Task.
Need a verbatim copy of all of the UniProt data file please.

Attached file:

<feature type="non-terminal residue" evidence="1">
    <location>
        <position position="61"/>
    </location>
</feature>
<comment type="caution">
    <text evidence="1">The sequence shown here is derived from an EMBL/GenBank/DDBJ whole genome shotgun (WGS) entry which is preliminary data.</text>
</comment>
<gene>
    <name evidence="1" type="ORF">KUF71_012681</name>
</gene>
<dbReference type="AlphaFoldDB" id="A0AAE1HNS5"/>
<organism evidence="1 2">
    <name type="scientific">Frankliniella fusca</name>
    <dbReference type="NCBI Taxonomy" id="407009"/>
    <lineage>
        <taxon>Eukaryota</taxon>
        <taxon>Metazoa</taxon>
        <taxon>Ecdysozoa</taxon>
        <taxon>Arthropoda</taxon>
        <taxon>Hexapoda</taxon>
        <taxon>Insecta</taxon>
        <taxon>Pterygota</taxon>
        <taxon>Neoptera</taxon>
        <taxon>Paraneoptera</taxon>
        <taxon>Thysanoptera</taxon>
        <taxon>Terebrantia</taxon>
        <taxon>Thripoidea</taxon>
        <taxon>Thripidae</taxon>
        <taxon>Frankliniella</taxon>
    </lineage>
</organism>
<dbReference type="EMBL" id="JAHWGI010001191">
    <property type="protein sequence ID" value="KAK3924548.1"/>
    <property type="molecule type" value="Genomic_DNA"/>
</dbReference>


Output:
<feature type="non-terminal residue" evidence="1">
    <location>
        <position position="61"/>
    </location>
</feature>
<comment type="caution">
    <text evidence="1">The sequence shown here is derived from an EMBL/GenBank/DDBJ whole genome shotgun (WGS) entry which is preliminary data.</text>
</comment>
<gene>
    <name evidence="1" type="ORF">KUF71_012681</name>
</gene>
<dbReference type="AlphaFoldDB" id="A0AAE1HNS5"/>
<organism evidence="1 2">
    <name type="scientific">Frankliniella fusca</name>
    <dbReference type="NCBI Taxonomy" id="407009"/>
    <lineage>
        <taxon>Eukaryota</taxon>
        <taxon>Metazoa</taxon>
        <taxon>Ecdysozoa</taxon>
        <taxon>Arthropoda</taxon>
        <taxon>Hexapoda</taxon>
        <taxon>Insecta</taxon>
        <taxon>Pterygota</taxon>
        <taxon>Neoptera</taxon>
        <taxon>Paraneoptera</taxon>
        <taxon>Thysanoptera</taxon>
        <taxon>Terebrantia</taxon>
        <taxon>Thripoidea</taxon>
        <taxon>Thripidae</taxon>
        <taxon>Frankliniella</taxon>
    </lineage>
</organism>
<dbReference type="EMBL" id="JAHWGI010001191">
    <property type="protein sequence ID" value="KAK3924548.1"/>
    <property type="molecule type" value="Genomic_DNA"/>
</dbReference>